From Real Estate to Jiu-Jitsu: Starting a Martial Arts School
A former wrestler and real estate agent, and now a martial arts entrepreneur, Sean Spangler always enjoyed sparring — whether over real estate or in the ring.
Sean Spangler is a competitor any which way you look at it. Whether it’s athletics, real estate, or starting his own martial arts business, Spangler thrives in an action-packed environment. The former wrestler and Las Vegas real estate agent is now the founder and owner of Spangler Brazilian Jiu Jitsu Academy, a martial arts school in Cary, North Carolina. How did somebody like that end up owning a martial arts school in small-town North Carolina? Well…
Discovering Brazilian Jiu-Jitsu
Spangler started wrestling with the North Carolina State University team in 1987 and wrestled competitively until 1991, when an injury ended his career. In 1994, he moved from Raleigh, North Carolina to Las Vegas to pursue a career in real estate. There he was introduced to martial artist and former MMA fighter John Lewis and, through him, to the world of Brazilian jiu-jitsu (BJJ).
To say that Lewis is a big deal in the American martial arts scene is like saying that Beyoncé is a big deal in pop music.
Meeting Lewis changed Spangler’s life, and soon he was competing in BJJ tournaments in Nevada, California, Utah, and Arizona. His day job was still real estate, but his heart was in the ring.
Real Estate in Las Vegas
Spangler’s real estate career stretched almost 20 years, from 1995 to 2014. A market boom in 2003 led to huge gains and a level of financial security for him and his family. But it was becoming clear that BJJ is what he really wanted to do.
After deciding that the Las Vegas market was too expensive to start a new business in, Spangler and his family moved back home to North Carolina in 2011 with the idea of establishing his own gym for BJJ enthusiasts. The move got the family out pricey Las Vegas and put them closer to family.
Martial Arts in North Carolina
Spangler opened his BJJ academy while continuing to work as a real estate agent. He shared gym space with a friend from his wrestling days to lower the start-up cost. “We shared a space for two years. Then it became obvious that both of our businesses were growing and we needed our own spaces,” Spangler says. “With the help of my wife, I located an old martial arts academy that was going out of business. We were so lucky to find this space in such an amazing location. We immediately contacted the landlord and secured 2,500 square feet of space.”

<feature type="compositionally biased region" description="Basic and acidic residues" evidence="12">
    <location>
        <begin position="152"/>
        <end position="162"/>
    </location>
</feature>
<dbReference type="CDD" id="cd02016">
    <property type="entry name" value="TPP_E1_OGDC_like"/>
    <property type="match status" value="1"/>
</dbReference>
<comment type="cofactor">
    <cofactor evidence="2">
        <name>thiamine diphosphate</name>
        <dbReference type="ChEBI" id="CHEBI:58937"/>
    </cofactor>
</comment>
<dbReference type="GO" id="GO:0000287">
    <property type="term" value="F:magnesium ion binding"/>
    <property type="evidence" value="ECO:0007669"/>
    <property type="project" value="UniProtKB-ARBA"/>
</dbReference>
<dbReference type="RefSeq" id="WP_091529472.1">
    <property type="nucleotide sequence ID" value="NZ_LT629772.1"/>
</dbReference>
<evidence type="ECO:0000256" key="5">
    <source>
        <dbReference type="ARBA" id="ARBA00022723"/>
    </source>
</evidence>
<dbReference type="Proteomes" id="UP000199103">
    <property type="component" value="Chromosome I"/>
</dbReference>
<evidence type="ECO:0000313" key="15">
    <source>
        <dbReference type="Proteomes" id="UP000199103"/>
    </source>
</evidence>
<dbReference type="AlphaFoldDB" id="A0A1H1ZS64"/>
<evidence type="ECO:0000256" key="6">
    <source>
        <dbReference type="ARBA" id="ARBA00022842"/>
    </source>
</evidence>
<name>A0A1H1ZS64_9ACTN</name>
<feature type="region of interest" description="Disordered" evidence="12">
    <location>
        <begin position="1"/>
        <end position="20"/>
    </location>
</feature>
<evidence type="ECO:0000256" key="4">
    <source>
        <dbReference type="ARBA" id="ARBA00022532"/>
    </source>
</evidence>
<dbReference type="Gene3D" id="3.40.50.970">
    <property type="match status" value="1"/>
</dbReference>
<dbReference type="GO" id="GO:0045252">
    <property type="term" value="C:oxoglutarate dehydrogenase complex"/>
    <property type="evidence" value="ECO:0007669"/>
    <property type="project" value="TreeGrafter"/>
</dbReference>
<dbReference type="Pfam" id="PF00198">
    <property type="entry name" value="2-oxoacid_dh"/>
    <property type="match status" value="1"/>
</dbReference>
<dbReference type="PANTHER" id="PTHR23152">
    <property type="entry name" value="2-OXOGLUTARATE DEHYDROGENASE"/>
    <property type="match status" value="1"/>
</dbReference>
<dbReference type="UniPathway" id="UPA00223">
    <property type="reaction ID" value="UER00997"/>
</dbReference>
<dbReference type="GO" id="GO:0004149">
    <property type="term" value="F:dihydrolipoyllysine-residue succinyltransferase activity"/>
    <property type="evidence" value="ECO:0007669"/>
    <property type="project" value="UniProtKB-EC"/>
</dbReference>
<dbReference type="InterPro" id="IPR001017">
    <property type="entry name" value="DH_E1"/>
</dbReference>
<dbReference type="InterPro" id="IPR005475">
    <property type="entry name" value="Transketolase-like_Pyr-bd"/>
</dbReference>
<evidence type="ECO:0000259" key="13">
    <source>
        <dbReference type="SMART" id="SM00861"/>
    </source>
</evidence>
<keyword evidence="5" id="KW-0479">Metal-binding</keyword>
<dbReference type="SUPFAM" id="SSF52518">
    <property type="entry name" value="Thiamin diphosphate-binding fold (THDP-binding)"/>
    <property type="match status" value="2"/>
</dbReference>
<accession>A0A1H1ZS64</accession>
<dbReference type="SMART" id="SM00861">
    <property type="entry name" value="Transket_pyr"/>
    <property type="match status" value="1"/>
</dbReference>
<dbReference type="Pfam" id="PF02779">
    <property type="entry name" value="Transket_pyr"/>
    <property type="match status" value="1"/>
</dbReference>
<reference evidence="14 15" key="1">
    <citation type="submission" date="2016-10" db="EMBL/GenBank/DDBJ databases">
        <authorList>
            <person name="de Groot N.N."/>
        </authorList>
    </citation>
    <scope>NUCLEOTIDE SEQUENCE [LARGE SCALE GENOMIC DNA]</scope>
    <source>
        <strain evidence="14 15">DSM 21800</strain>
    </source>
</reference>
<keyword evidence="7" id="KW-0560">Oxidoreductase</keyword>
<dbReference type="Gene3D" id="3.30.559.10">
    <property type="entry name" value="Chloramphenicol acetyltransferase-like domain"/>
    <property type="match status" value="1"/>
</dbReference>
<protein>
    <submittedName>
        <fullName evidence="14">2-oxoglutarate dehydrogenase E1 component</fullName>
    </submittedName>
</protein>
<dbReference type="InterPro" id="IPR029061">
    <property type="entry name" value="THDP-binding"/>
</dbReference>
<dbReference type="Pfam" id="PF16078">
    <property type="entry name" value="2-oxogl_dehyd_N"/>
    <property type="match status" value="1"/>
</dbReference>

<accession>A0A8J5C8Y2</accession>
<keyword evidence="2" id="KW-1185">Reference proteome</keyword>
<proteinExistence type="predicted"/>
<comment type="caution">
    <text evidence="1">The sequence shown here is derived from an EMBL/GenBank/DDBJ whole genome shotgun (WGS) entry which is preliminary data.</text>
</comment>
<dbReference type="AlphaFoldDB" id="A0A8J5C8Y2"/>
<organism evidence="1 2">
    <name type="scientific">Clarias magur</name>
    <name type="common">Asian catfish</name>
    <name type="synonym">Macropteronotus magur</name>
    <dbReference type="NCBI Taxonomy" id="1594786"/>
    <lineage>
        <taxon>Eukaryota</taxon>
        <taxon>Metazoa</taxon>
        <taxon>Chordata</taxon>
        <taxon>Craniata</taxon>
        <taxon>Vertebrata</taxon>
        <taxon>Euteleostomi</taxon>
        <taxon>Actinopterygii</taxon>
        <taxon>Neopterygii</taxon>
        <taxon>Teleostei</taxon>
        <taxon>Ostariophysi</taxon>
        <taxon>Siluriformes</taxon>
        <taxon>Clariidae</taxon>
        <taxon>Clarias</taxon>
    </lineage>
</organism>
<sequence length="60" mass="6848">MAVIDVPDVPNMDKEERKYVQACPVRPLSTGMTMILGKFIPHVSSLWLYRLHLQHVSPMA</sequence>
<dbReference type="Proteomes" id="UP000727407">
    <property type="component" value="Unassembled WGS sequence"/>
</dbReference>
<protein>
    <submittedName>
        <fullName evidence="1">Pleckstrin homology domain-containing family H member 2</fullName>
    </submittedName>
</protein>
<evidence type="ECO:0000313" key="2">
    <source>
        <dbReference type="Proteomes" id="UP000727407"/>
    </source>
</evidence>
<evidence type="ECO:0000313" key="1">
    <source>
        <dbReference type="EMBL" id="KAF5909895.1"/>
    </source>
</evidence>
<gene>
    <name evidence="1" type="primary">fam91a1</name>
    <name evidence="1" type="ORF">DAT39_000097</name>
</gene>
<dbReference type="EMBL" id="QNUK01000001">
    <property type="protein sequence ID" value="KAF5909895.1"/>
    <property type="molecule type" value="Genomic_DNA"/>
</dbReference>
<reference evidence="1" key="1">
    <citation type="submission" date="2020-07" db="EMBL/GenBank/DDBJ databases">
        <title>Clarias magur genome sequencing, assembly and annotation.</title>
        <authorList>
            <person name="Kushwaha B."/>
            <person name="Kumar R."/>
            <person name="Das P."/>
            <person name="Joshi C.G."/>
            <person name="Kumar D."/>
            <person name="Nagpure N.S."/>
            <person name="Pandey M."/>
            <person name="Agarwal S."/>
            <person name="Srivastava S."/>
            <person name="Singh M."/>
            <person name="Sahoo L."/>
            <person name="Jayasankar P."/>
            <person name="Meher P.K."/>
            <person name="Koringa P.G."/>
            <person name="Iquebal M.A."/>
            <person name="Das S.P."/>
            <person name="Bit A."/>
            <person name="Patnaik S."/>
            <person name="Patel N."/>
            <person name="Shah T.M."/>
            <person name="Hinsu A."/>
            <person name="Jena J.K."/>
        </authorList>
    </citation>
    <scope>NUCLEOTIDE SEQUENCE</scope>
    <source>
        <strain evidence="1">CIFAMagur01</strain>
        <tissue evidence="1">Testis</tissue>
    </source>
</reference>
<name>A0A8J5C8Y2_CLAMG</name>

Challenges of Starting a Martial Arts School
That was just the beginning. Next came the big financial challenges. “We had to sell our house in Las Vegas to get the money we would need to buy mats and remodel the space into our vision,” Spangler recalls. “Forty thousand dollars later, we had built an academy that looked exactly like what we had envisioned. It opened in August of 2016.”
But the past few months have not been a cakewalk for Spangler. He admits that the biggest struggle has been on the financial side, because he has “no experience in running gyms.”
Still, Spangler is not disheartened. He clings to his vision through the ups and downs.
“My income has been less than my outgoing monthly debts for a couple of years,” he says. “I’ve had to borrow and use what savings I had to continue building [the academy] instead of selling real estate. It has paid off, because now I’m able to cover my family’s living expenses each month and my academy growth seems to be strong as well.”
Now that Spangler can breathe a little easier, he’s focusing on instruction techniques. “Keeping the classes fresh and easy to follow has also been one of the struggles,” he explains. “Teaching styles can affect the retention rate for BJJ instructors, and if you aren’t able to translate the technique to as many students as possible, many will quit. But most important, faith in myself and belief in God help me commit 100 percent to this endeavor.”
Lessons Learned From Starting a Martial Arts School
Spangler wants everyone to pursue their passions, as he did. But he also doesn’t want others to make the same mistakes as he did initially. “Without an organized business plan as well as curriculum for your students, you’ll fail,” he warns. “I wish I had prepared a structure up front instead of developing as I grew. Beyond that, I’m still learning as I go, but I feel confident in my progress so far and positive about my future.
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